Wheeler’s 2018 has been a completely different narrative. While he seemed to be getting acclimated in the first few months of the season, Wheeler has turned it up to full throttle since late May, as his average fastball velocity has accelerated to 96.3 MPH in his 9 GS in that span, from the 94.5 MPH it averaged in his first 7 GS. In Wheeler’s first 7 starts this season, his fastball’s average velocity was capped out at 95.2 MPH. Wheeler’s revival as one of the hardest throwing starting pitchers in the game began when he took the bump against Miami on May 22. Turning his fastball up to average 96.1 MPH, Wheeler punched out 9 Marlins. Five days later against Milwaukee, he sustained the extra juice on his fastball, averaging 95.9 MPH. However, the season and future still looked menacing for Zack Wheeler. His 5.40 ERA insinuated he was doomed for another dreadful season. Largely the result of an unsettling .331 BABIP induced and a diminutive 66% strand rate, Wheeler carried a far more promising 4.03 FIP/3.88 xFIP. Regardless, Zack Wheeler has been a different pitcher since the calendar flipped over to June.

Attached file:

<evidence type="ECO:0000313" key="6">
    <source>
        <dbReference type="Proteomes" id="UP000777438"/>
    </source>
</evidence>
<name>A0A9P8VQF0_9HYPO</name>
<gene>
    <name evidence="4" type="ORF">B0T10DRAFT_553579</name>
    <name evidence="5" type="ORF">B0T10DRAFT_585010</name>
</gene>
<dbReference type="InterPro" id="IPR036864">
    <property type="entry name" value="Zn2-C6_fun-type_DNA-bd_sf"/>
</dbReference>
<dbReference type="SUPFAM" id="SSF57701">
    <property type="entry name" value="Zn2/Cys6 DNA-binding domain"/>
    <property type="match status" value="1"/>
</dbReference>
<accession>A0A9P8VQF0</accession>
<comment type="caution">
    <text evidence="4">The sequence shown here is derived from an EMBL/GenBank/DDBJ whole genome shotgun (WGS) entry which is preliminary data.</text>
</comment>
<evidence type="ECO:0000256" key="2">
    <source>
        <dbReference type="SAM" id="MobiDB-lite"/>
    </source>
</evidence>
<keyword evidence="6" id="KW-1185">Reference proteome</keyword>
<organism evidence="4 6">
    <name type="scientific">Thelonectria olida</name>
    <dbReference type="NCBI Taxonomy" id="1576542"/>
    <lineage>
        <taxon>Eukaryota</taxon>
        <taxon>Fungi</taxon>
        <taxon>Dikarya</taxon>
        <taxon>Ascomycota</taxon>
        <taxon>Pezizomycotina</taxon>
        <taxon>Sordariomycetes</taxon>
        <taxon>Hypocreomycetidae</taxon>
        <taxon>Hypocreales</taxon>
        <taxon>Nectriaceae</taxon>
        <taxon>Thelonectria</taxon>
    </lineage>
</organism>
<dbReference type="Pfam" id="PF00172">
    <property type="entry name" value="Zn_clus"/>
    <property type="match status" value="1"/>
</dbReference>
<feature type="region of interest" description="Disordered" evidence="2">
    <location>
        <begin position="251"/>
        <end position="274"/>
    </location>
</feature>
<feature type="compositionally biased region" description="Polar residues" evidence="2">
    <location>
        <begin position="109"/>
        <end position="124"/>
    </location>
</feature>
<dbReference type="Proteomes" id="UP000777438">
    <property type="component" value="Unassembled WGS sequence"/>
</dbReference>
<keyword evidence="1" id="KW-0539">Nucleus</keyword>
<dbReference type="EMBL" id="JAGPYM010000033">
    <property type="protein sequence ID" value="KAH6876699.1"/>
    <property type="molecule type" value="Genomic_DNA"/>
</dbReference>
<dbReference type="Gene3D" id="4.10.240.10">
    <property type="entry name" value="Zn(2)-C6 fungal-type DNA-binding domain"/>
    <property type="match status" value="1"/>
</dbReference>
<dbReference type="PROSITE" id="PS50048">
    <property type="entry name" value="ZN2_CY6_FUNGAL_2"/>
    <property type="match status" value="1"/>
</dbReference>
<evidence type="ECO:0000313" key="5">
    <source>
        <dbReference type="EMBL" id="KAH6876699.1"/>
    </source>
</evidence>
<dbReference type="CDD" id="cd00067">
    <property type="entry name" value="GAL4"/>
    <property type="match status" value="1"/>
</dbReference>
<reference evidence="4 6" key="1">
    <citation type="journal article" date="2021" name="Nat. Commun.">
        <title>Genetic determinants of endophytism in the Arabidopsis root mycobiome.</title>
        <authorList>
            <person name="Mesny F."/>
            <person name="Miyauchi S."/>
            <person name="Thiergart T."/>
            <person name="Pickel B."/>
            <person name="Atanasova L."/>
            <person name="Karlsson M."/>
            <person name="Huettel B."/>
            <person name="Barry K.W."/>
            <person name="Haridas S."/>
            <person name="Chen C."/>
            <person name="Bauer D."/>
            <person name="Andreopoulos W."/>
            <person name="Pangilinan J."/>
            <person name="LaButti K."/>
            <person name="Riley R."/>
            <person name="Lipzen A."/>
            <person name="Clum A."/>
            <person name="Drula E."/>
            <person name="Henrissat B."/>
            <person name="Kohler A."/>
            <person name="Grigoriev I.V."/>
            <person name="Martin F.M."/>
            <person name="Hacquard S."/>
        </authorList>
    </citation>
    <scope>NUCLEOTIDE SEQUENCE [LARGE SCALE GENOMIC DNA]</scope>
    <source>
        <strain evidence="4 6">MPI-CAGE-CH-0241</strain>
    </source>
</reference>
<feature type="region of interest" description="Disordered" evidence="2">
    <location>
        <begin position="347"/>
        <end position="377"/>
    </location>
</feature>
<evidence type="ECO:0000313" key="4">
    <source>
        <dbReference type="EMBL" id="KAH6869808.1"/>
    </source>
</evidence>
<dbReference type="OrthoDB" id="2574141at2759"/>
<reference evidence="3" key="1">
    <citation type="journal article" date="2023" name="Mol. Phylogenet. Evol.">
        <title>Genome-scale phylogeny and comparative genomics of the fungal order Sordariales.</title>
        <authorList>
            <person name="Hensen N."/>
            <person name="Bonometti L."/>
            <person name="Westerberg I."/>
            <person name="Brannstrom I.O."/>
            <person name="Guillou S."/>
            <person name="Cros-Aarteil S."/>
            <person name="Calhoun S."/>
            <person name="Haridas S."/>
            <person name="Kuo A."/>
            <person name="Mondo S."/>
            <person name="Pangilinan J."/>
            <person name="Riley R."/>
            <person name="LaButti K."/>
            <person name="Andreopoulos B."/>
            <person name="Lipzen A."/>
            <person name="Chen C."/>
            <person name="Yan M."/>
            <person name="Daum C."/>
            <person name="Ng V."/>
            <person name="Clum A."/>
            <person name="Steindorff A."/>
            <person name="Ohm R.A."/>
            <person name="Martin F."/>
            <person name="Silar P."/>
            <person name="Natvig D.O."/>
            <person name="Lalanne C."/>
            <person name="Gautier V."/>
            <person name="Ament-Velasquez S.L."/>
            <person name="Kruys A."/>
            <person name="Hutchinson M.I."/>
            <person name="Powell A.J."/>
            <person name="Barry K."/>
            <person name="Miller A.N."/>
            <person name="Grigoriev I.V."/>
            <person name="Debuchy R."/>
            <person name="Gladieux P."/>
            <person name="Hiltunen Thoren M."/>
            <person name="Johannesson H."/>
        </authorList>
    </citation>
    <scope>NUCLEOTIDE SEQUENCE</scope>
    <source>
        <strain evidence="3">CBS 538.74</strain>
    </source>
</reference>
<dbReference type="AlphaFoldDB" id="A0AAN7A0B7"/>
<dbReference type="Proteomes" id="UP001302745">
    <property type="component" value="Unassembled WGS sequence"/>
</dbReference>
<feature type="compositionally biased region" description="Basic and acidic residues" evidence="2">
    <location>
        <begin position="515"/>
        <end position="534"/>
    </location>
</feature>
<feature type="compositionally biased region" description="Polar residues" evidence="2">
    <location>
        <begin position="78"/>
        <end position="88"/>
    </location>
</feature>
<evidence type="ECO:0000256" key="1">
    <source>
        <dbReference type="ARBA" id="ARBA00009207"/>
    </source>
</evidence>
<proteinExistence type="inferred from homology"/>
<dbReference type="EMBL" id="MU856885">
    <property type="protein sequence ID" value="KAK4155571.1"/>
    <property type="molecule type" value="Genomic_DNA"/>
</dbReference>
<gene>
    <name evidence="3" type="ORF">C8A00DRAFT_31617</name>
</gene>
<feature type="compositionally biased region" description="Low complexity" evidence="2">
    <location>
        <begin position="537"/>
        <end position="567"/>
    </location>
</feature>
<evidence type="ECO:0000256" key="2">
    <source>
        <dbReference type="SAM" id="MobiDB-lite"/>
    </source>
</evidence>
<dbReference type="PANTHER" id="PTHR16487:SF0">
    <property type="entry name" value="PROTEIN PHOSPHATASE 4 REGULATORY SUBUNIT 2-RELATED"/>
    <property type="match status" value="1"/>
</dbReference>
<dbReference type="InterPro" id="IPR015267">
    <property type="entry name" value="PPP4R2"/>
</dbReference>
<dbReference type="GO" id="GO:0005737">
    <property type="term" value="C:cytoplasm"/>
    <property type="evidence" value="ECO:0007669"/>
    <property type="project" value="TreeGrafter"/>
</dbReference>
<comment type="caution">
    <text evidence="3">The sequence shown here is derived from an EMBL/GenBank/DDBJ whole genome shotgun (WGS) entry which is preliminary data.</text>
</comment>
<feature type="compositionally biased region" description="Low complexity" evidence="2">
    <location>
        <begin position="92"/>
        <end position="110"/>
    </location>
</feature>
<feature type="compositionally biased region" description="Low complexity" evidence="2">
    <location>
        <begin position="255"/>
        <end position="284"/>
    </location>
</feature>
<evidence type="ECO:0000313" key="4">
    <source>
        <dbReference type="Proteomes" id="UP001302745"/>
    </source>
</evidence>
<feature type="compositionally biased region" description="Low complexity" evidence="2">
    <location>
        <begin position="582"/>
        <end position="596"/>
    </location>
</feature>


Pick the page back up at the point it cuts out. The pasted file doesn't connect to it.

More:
On June 1, Wheeler’s fastball was zipping out of his hand even faster, clocking in at an average of 96.7 MPH, quicker than any outing since his big-league debut in 2013. The heat has been status quo for the lanky righty ever since; all signs point to Wheeler’s return to his pre-injury form that once inspired a momentous Mets-fanbase-sized wave of hype.

The plot directly below exhibits the velocity of Zack Wheeler’s fastball by month this season, and confirms that as Wheeler received his sudden boost in velocity, his ERA and FIP have both plummeted. While Wheeler’s 2018 season started on a shaky note, he has righted the ship in recent starts, to the point that he should now be an attractive asset to teams at the trade deadline.

While Wheeler has seen the largest velocity gains on his fastball since the season began, his split-finger, slider, and curveball have all marginally gained steam too. While latter changes are less noticeable to the naked eye, due to the physical nature of these offerings being slower, they are still meaningful. However, just saying that a pitcher gained velocity in isolation is meaningless. MLB hitters would prefer a pitcher throw harder if it signifies they are sacrificing some control, movement, or both.